ST. MARY’S — There was nothing to indicate that Jan. 21, 1648, should be any different that any other meeting of the Maryland Assembly in St. Mary’s.

But that day in St. Mary’s, a woman named Margaret, was about to turn the assembly’s time honored traditions on their ear.

On that day, Margaret Brent strode into the assembly room and demanded not only the right to vote, but she took it a step further and demanded two votes. She believed she deserved a vote for herself as a landowner and a second vote as Lord Baltimore’s chosen attorney. Thus Margaret Brent, of Maryland, became the first woman in the New World to request the right to vote.

Brent arrived in St. Mary’s City with her sister and two brothers Nov. 22, 1638, claiming a land grant as the noble family involved themselves in numerous business ventures. They exported tobacco, imported indentured servants and speculated in land. Brent soon made a name for herself often appearing in court to sue for debts and protect her interests, not only representing herself but acting on behalf of her brothers with great legal success.

Brent earned respect and admiration — so much so that she was appointed as a joint guardian, along with Maryland’s Gov. Leonard Calvert, of Mary Kittamaquund, daughter of the chief of the Piscataway tribe. Within a decade, her name was known throughout Maryland as a prominent businesswoman and extensive landowner, with the family holdings reaching as far as present-day Garrett Island in the Susquehanna River, tenuously rented by her brother, Giles Brent.

Although Brent is greatly celebrated in St. Mary’s specifically to this day, and by many women’s history programs nationally, it should be understood that the harsh conditions of life in the colonies necessitated women take on more prominent roles than they had in Europe. She was not the only woman to claim her own land or press her own interests in court. The difference between Brent and other women who did this, however, was that she chose to take this path rather than being forced into it by the early death of a spouse or parent. She chose, in a society where the male to female ratio was six to one, to stay single.

Born about 1601, she was one of 13 children born to Catholic-landed gentry Richard and Elizabeth Brent in Gloucestershire, England. That makes her about 37 years old when she arrived in Maryland. It may seem strange that she chose to emigrate, but it was not unusual for sons and daughters of landed gentry to do so in the 17th century, especially if they were later born. What was unique was Brent choosing to come to Maryland as head of her own household rather than the accepted roué, of “appendage to her brothers.”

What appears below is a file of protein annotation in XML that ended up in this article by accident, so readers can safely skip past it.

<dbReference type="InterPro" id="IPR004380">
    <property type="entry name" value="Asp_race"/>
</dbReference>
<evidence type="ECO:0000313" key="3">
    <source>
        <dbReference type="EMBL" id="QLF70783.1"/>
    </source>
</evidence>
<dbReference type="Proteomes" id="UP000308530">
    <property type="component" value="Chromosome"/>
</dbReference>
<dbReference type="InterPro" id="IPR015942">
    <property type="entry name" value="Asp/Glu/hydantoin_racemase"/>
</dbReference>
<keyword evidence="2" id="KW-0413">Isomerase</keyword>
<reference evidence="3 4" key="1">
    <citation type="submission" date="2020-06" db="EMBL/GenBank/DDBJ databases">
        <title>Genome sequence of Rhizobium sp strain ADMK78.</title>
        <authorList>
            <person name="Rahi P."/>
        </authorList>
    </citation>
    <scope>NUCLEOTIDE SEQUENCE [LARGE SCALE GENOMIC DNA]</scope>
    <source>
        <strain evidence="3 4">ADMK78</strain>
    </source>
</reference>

Brent’s rise to prominence came at a time when Maryland most needed strong leadership. In 1645 with a civil war raging in England between King Charles I and Parliament, the winds of war swept into Maryland. Richard Ingle, Protestant and an English Parliament partisan, attacked St. Mary’s along with his Garrett Island-possessing cohort William Claiborne, a frequent thorn in the side of Lord Baltimore. Ingle destroyed or confiscated property from Catholic settlers and took the Jesuit priests, as well as Margaret’s brother Giles, back to England in chains. The governor, Leonard Calvert, with many other settlers, sought sanctuary in Virginia. This necessarily depleted the population in Maryland dramatically until late 1646, when the governor collected up his courage and returned with soldiers to regain control in Maryland.

However, Calvert died in 1647 leaving his personal affairs and those of Maryland in utter ruin. On his deathbed, he called for Margaret Brent, the executor of his will, to “Take all and pay all.” Brent immediately sailed into action to stanch the hemorrhaging of settlers out of Maryland and restore order to chaos. Calvert’s soldiers were ready to mutiny, due to lack of pay.

Brent had Leonard Calvert’s power of attorney transferred to her, as immediate action was needed and could not await word from his brother back in England, 2nd Lord Baltimore Cecilius Calvert. She soon learned the governor’s state was not sufficient to pay the soldiers and his debts, so she arranged the sale of some of his cattle to pay the soldiers and retain their loyalty when they were seriously needed. It was while she was scurrying to administer Calvert’s estate and restore order that she demanded votes — which she, of course, was denied.

Despite being denied the vote, the Maryland Assembly did pat her on the head and praise Brent for averting disaster in Maryland, in an official missive sent back to Cecilius Calvert in England, who was miffed over the sale of his brother’s cattle and demanded explanations. Their praise kept the feisty Brent out of hot water with Lord Baltimore, but he would never hold her in the esteem to which she was held by his late brother.

Disgusted, Brent and her sister moved to Virginia in 1651 where they established a plantation known as Sister’s Freehold and where Margaret lived until about 1671.

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